Senior Romney Advisor Admits: Mitt’s Positions Change “Like an Etch a Sketch”

by HRC Staff

Says Campaign Plans on Hitting “Reset Button”


Washington– A senior advisor to Mitt Romney said on CNN this morning that Romney’s positions on an array of issues are akin to an Etch a Sketch, and that the beginning of the general election campaign was a clean slate for the candidate. The advisor made the remarks when asked whether Romney had moved too far to the right to remain palatable to moderate voters:

“Well, I think you hit a reset button for the fall campaign. Everything changes. It's almost like an Etch a Sketch. You can kind of shake it up and we start all over again,” said Romney Senior Advisor Eric Fehrnstrom.

“Mitt Romney’s top campaign officials are now saying what we’ve known to be true for so long,” said HRC President Joe Solmonese. “Mitt Romney is a candidate who is not guided by any principles or beliefs, but rather by spouting whatever rhetoric he believes will get him elected. He has proven time and again that LGBT Americans cannot trust him, and now his top advisors are giving credence to those concerns.”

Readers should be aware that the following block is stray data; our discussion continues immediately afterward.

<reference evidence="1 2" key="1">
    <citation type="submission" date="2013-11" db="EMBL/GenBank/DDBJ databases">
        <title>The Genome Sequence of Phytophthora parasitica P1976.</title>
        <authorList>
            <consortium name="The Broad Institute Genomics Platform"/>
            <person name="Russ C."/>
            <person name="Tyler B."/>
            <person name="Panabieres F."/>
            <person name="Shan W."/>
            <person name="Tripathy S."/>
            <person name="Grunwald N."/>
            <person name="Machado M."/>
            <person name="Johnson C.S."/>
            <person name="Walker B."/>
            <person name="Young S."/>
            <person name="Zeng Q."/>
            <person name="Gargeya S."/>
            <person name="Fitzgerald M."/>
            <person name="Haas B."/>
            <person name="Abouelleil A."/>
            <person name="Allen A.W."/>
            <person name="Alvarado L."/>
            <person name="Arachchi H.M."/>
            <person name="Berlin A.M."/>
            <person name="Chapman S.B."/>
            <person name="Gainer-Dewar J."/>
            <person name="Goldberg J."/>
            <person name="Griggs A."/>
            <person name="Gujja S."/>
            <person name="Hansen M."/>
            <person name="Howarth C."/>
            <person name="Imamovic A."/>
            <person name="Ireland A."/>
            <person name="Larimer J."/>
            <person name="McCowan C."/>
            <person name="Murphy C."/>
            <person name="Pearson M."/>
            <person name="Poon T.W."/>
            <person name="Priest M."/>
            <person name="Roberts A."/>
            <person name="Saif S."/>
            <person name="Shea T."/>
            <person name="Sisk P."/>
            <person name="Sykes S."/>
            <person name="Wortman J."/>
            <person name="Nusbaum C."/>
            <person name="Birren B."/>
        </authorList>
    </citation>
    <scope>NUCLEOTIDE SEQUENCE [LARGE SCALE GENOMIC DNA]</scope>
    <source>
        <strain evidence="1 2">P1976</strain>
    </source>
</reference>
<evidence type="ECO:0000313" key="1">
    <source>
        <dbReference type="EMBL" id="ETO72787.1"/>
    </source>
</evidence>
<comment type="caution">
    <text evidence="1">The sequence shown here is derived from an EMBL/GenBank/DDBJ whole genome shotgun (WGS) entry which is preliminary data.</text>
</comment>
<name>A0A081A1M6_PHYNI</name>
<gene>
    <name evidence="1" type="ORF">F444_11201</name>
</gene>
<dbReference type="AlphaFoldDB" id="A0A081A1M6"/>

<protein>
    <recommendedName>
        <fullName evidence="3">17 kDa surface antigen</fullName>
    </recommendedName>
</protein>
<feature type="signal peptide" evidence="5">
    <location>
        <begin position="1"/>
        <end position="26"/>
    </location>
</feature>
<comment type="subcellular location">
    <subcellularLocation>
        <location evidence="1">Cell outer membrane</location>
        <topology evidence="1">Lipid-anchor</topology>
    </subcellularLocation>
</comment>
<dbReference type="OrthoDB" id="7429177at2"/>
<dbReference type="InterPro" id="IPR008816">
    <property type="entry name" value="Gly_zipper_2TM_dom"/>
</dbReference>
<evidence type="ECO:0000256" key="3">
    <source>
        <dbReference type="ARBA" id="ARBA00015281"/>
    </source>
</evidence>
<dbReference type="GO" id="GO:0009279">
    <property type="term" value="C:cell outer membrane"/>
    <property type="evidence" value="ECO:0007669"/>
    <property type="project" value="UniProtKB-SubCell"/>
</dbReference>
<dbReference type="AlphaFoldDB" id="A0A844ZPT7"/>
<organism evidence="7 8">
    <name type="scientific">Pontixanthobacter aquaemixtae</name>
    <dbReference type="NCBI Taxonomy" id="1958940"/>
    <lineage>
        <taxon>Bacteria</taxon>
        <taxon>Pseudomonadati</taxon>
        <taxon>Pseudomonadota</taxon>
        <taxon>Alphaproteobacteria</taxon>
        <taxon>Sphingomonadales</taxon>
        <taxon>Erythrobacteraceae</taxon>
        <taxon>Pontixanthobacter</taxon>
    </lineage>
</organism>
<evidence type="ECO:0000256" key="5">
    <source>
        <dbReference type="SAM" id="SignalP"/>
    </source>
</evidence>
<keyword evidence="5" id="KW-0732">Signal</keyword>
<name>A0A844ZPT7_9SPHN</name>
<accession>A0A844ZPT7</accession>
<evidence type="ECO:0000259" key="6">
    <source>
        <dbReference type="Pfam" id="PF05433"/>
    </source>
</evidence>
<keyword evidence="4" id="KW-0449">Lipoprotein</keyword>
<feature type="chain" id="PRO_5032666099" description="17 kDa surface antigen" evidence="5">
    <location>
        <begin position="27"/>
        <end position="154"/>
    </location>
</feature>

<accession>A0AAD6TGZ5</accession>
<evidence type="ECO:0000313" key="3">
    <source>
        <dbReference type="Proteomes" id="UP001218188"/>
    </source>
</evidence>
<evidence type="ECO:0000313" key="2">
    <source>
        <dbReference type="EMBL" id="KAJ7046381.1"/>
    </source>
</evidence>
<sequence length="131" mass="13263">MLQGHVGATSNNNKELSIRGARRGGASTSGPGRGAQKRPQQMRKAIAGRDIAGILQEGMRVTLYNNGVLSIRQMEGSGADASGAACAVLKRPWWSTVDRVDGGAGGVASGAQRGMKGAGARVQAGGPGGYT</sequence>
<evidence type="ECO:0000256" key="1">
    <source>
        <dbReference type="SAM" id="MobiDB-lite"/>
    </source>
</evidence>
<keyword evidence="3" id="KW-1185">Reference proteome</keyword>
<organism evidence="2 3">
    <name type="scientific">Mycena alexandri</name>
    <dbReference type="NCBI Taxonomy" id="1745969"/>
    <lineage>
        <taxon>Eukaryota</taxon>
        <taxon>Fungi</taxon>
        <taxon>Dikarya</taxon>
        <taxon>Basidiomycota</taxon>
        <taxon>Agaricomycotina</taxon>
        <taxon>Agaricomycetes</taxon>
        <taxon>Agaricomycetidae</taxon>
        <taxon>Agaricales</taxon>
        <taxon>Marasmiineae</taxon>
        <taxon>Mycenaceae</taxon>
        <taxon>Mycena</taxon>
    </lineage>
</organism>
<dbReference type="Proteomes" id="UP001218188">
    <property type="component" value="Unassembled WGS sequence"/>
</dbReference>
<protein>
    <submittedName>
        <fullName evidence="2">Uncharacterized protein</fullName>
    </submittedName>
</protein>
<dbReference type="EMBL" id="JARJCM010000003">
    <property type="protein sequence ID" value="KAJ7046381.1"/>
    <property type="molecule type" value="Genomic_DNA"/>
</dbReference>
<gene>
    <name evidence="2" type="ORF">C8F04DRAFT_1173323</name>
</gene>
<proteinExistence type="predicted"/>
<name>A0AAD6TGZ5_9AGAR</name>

Romney has flip-flopped on a wide array of issues, but particularly those pertaining to LGBT equality. In 1994, he vowed to co-sponsor a federal Employment Non-Discrimination Act (ENDA) should he win a seat in the U.S. Senate; but by the time he was seeking the GOP presidential nomination in 2007 he no longer supported a federal ENDA. In the 1990s, he supported open service for gay and lesbian servicemembers – but when it came time to support repeal of “Don’t Ask, Don’t Tell” in 2010, Romney felt the policy was working just fine.

Learn more about Mitt’s many flips and inconsistencies at

The Human Rights Campaign is America’s largest civil rights organization working to achieve lesbian, gay, bisexual and transgender equality. By inspiring and engaging all Americans, HRC strives to end discrimination against LGBT citizens and realize a nation that achieves fundamental fairness and equality for all.

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